Dredged from the depths of the North Sea, researchers believe they have found what could be the skull of the oldest Dutchwoman known so far. Not only that, but a whole host of other finds from the seabed help to paint a detailed image of what life was like for these hunter-gatherers 13,000 years ago. These finds include a decorated bison bone engraved with what is believed to be the oldest example of Dutch artwork.
During the last ice age, when monumental amounts of water were locked up in the massive ice cap and glaciers covered much of northern Europe, the sea level was much lower than it is now. The North Sea used to be a massive delta, a vast environment of grasslands, marshes, and forests criss-crossed with rivers and streams now known as Doggerland, that connected the Netherlands to southeastern UK.
As the mammoths that once roamed these regions dwindled, the habitat that they created – known as mammoth steppe – gave way to pine forests that gradually spread across the lowland. Red deer, elk, and bison moved into these forests, and early human pioneers followed them into the woods too.
“These hunter-gatherers must have roamed these plains and perhaps one season they visited what is now the U.K. and the next season stayed in what are now the Netherlands,” explained Marcel Niekus, co-author of the new study published in Antiquity, to Live Science. “This now-submerged landscape is of crucial importance to our understanding of our past. It is, so to speak, a treasure chest of archaeological finds.”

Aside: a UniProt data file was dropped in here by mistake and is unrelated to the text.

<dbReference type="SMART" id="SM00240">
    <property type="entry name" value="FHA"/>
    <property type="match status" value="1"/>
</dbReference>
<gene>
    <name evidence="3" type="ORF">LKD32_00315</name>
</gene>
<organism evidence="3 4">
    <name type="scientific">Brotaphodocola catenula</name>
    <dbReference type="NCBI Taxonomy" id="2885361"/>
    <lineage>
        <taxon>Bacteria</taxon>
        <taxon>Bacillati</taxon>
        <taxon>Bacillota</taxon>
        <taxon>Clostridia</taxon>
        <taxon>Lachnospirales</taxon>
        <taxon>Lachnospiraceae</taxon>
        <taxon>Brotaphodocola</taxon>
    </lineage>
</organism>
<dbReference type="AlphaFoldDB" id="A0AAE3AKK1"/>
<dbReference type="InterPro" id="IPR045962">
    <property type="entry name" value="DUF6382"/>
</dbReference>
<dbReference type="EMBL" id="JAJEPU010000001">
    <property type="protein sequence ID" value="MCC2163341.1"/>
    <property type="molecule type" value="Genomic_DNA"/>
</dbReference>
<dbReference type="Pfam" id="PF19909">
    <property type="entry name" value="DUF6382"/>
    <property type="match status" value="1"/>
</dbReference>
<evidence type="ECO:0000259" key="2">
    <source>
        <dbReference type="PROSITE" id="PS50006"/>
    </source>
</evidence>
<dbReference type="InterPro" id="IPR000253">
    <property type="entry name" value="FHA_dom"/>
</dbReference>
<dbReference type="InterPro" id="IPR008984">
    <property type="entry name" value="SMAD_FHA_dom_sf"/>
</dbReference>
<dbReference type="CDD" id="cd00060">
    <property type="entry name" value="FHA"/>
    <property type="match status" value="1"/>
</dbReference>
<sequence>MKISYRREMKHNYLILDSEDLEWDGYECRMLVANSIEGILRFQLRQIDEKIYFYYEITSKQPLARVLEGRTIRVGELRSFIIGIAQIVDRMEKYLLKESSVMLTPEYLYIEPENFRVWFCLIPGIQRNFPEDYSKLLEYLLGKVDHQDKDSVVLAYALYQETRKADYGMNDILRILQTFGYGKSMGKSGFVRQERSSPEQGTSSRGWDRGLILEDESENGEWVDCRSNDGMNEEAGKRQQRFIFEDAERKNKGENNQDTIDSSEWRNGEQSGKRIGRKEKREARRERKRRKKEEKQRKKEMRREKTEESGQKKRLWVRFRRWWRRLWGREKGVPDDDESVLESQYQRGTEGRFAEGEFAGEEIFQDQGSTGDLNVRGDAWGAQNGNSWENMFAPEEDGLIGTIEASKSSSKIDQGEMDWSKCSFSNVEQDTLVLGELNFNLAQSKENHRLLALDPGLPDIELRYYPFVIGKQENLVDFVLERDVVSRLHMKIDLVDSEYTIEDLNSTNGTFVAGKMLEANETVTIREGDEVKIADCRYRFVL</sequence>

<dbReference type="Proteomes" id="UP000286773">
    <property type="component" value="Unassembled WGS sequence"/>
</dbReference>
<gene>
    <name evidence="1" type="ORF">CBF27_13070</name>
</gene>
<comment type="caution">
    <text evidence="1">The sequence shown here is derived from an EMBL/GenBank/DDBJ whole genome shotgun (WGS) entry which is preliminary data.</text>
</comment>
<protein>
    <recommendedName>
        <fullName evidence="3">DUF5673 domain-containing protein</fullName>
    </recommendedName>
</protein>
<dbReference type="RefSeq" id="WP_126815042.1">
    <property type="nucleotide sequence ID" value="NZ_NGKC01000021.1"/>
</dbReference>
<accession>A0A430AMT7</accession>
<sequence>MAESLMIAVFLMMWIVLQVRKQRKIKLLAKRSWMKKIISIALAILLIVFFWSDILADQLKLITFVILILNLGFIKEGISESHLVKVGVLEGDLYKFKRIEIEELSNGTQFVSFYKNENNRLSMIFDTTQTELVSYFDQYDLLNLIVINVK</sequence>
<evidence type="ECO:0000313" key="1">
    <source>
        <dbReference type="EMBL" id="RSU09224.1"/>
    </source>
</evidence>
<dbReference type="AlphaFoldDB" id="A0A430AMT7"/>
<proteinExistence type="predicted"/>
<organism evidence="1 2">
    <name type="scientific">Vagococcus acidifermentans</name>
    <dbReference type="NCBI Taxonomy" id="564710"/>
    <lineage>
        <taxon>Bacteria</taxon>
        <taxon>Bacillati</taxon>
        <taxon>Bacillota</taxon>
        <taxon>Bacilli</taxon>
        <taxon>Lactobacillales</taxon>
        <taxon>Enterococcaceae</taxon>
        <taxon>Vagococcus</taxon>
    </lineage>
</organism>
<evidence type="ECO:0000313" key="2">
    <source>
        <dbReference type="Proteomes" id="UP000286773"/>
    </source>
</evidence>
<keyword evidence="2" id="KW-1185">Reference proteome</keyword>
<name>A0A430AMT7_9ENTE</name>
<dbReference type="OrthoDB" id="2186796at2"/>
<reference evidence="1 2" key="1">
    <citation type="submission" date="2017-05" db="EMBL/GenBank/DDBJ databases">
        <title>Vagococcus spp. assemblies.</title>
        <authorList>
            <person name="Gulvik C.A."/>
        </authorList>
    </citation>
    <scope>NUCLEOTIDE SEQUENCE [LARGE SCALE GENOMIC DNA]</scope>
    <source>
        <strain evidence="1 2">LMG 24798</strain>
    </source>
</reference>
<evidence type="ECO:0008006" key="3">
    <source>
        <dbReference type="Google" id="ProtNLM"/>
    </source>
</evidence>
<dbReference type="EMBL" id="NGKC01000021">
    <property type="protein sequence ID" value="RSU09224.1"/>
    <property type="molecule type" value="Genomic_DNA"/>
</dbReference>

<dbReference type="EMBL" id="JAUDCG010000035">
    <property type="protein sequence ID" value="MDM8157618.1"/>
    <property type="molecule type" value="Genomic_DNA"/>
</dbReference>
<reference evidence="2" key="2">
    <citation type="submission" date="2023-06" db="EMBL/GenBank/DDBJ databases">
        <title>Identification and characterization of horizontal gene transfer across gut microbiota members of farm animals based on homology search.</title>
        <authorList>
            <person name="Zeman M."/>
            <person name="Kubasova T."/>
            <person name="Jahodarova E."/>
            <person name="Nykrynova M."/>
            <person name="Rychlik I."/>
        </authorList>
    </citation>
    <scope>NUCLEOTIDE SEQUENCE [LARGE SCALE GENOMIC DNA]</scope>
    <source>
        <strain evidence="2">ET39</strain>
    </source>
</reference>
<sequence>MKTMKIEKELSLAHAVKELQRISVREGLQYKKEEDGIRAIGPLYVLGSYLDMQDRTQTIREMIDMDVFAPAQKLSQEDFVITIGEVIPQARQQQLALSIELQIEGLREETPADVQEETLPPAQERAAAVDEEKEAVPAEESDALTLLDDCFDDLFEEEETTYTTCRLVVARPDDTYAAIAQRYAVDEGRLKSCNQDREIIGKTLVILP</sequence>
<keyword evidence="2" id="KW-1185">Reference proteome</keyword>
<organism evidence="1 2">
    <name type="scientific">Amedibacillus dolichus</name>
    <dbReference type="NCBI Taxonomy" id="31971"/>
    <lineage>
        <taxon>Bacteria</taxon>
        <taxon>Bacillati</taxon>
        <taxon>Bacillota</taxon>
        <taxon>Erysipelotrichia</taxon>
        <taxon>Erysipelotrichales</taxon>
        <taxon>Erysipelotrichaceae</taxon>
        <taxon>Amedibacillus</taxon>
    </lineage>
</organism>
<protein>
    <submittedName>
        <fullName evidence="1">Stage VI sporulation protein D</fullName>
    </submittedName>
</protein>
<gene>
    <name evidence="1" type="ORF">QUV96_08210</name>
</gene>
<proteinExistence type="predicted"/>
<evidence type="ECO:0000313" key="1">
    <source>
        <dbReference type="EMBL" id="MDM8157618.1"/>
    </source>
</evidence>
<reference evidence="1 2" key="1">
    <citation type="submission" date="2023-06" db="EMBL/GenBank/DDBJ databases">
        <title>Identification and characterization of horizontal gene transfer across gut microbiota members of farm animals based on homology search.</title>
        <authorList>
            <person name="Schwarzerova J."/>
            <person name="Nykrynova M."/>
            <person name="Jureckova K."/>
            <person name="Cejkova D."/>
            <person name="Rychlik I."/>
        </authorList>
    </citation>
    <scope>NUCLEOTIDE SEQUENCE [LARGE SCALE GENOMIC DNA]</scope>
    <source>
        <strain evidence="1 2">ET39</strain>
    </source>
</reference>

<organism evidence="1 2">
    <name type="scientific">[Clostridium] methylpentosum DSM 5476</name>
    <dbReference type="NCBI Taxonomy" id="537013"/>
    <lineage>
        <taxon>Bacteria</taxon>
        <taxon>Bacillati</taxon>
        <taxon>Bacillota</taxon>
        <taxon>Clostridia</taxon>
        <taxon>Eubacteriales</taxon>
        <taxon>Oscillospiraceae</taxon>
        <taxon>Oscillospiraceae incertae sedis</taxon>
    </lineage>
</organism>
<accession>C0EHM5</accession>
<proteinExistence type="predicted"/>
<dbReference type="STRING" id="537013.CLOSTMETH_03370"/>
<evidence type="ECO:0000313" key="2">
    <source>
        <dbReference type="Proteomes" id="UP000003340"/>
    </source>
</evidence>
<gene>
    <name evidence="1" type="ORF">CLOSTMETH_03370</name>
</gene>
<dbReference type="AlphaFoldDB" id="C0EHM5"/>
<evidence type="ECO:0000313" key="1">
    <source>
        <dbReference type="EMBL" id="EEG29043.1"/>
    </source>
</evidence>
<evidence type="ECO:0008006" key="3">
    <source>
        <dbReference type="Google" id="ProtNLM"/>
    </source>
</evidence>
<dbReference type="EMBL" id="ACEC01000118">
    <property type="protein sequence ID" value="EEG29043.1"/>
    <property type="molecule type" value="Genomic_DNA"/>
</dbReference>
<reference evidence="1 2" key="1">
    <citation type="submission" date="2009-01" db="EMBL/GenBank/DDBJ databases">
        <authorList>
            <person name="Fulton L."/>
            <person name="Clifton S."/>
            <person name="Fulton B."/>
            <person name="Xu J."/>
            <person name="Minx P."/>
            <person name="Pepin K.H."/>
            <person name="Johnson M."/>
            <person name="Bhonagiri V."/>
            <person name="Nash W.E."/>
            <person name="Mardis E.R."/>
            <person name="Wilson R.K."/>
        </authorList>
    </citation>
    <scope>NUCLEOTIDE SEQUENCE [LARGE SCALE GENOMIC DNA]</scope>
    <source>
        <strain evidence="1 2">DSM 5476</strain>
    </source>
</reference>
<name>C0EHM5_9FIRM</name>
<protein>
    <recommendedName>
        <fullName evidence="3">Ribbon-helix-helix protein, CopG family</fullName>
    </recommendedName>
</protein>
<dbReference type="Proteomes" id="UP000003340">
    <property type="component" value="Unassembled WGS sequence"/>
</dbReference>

In 2013, fishermen pulled up a skull from the seabed of the North Sea, which researchers have now identified as belonging to a woman between the ages of 22 and 45, who probably lived in Doggerland around 13,000 years ago. But that is not all that has been found, as a few years earlier, not far from where the skull was found, other fishermen discovered a shard of 13,500-year-old bison bone engraved with an abstract zig-zag pattern.
The bison bone is intricately carved, with multiple zig-zagging lines running parallel to each other. This geometric art style has been attributed to the Federmesser culture of northwest Europe.
The finds – in addition to many other bones and tools that have come from the North Sea – help to build up a picture of what life was like during the Palaeolithic. It was a period in which the inhabitants of Europe were still hunter-gatherers, living off the land and moving with the seasons.
Eventually, a wave of people from the east brought with them new farming technology and culture, and almost completely displaced the original inhabitants of this now watery land.
[H/T: Live Science]